In the Western Cape, the City of Cape Town said that they were still finalising “additional temporary shelter options,” according to Community Services and Health Mayoral Committee Member Zahid Badroodien on Thursday afternoon.
According to a press statement released later that evening, the metropolitan municipality announced that Paint City, a warehouse in Bellville, was one of the shelter facilities for both the shutdown period and the foreseeable future.
According to Badroodien, the facility can only accommodate 200 people due to social distancing. On Friday morning, Badroodien said the City of Cape Town’s safety and security unit would likely assist with transporting the homeless to temporary shelter. This should be finalised by the end of day on Friday.
“It will provide the city’s homeless with sanitation and electrical provision, and an opportunity to safely self-isolate in a protected environment,” the statement read, although there was no clarity on food provision.
Cape Town has over 7,000 homeless people.
The city is also expanding the “safe space” under the Culemborg bridge in the city’s centre to have roughly 200 plus beds. Existing shelters have been asked to identify vacant land next to their facilities where prefabs can be set up for extra beds and negotiations are under way with Western Cape Province to use some of its buildings. All these plans are still being finalised.
Concerns have been raised that some homeless people may refuse to enter shelters, as is already common.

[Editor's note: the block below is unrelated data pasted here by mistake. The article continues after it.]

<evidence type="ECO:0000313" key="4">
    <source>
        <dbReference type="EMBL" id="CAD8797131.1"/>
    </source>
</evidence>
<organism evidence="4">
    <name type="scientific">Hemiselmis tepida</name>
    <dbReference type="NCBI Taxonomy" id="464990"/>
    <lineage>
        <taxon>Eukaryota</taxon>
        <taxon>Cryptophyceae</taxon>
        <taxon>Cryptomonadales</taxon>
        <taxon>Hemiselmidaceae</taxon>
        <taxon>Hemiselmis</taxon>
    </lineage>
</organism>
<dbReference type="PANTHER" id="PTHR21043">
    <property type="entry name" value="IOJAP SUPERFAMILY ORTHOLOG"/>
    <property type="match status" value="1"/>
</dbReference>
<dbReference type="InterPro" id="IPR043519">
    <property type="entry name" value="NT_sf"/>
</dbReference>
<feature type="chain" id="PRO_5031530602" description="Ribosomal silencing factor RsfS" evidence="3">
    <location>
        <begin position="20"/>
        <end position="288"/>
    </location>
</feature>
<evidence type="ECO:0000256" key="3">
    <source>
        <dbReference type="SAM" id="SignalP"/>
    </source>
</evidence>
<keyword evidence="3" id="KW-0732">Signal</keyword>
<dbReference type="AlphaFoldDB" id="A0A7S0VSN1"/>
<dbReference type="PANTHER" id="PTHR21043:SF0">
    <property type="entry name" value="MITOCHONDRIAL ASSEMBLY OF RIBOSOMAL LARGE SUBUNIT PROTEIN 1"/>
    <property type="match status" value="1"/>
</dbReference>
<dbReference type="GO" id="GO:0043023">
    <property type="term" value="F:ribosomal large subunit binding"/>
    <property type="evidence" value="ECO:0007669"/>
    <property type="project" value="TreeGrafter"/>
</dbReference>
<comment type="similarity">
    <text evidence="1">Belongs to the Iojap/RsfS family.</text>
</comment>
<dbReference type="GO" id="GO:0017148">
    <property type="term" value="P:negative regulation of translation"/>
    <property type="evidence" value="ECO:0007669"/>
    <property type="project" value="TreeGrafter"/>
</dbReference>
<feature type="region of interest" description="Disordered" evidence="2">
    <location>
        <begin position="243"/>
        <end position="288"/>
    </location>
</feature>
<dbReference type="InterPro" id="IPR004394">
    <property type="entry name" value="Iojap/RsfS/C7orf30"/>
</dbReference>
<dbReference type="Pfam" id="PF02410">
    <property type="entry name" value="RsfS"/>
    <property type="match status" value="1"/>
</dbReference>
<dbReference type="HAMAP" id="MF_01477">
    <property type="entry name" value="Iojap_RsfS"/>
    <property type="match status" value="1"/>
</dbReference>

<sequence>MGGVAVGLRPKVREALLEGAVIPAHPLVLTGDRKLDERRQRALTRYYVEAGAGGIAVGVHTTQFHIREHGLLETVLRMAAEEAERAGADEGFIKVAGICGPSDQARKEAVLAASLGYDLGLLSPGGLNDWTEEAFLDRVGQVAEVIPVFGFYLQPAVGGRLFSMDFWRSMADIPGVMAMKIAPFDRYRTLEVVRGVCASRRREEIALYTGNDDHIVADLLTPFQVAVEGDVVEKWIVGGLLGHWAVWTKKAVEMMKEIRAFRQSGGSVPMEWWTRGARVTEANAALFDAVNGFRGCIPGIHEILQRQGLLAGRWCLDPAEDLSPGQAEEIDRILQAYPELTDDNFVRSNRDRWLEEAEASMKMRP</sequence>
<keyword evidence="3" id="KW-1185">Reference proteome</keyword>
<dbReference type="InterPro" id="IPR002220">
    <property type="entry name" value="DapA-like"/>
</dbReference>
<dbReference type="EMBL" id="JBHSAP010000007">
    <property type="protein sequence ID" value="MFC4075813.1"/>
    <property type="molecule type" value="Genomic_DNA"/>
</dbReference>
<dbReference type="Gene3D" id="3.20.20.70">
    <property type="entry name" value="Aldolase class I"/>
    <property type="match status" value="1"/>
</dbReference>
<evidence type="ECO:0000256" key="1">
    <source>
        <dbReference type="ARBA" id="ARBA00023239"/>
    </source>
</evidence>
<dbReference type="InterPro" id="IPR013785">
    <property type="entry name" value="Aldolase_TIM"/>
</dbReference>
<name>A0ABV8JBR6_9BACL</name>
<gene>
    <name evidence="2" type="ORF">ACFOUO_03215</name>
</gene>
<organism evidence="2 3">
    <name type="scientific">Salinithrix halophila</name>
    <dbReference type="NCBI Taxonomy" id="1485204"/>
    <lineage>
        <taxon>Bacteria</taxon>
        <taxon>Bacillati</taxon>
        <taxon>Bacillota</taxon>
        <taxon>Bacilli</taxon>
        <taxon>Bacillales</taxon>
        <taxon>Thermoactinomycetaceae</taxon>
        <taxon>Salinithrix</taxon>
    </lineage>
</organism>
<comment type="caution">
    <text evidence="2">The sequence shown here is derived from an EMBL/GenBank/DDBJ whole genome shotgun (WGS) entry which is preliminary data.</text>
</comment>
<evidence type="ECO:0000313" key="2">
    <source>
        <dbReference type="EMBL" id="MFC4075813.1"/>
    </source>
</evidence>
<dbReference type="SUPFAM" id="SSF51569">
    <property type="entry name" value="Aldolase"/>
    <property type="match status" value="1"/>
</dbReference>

Cape Town Safety and Security Mayoral Committee Member, JP Smith said agencies would work in a “supporting role” to SAPS in terms of enforcing the provisions of the lockdown.
The city’s law enforcement agencies have been criticised in the past for issuing fines and mistreating street dwellers. There is currently an order against the City of Cape Town prohibiting them from fining the homeless, pending a review hearing on the constitutionality of two of the city’s by-laws.
During a digital press conference on Covid-19, Western Cape Premier Alan Winde said the city would be partnering with existing shelter networks.
The Haven Night Shelter, the largest shelter network in the Western Cape is already full. According to CEO, Hassan Khan, the shelters accommodate more than 1,300 people in total.
“Where people are able to go to family, we fill the bed immediately with other homeless persons,” said Khan.
As lockdown approaches, Khan said the shelters are facing challenges with food supplies and sanitation provisions.
He called on the public to make donations: foam cups, sanitising liquid or wet wipes, to ensure they could keep providing meals safely and hygienically.
“Where we can’t accept applicants due to lack of a bed we will continue to provide meals, clothing, soap etc for as long as we can.”
Khan said shelter fees would be reduced for the time being.
Isolation areas have also been allocated in the shelters, through which the Haven will “follow the Health Guidelines for testing and quarantine when necessary,” said Khan
Venetia Orgill, an activist who feeds close to 200 homeless persons at the Arch in Company Gardens, was worried that some of Cape Town’s homeless that she interacted with had no clue that a lockdown was happening or that there was a Covid-19 outbreak.
She was also concerned that some homeless people might fall through the cracks, where they don’t get shelter or health care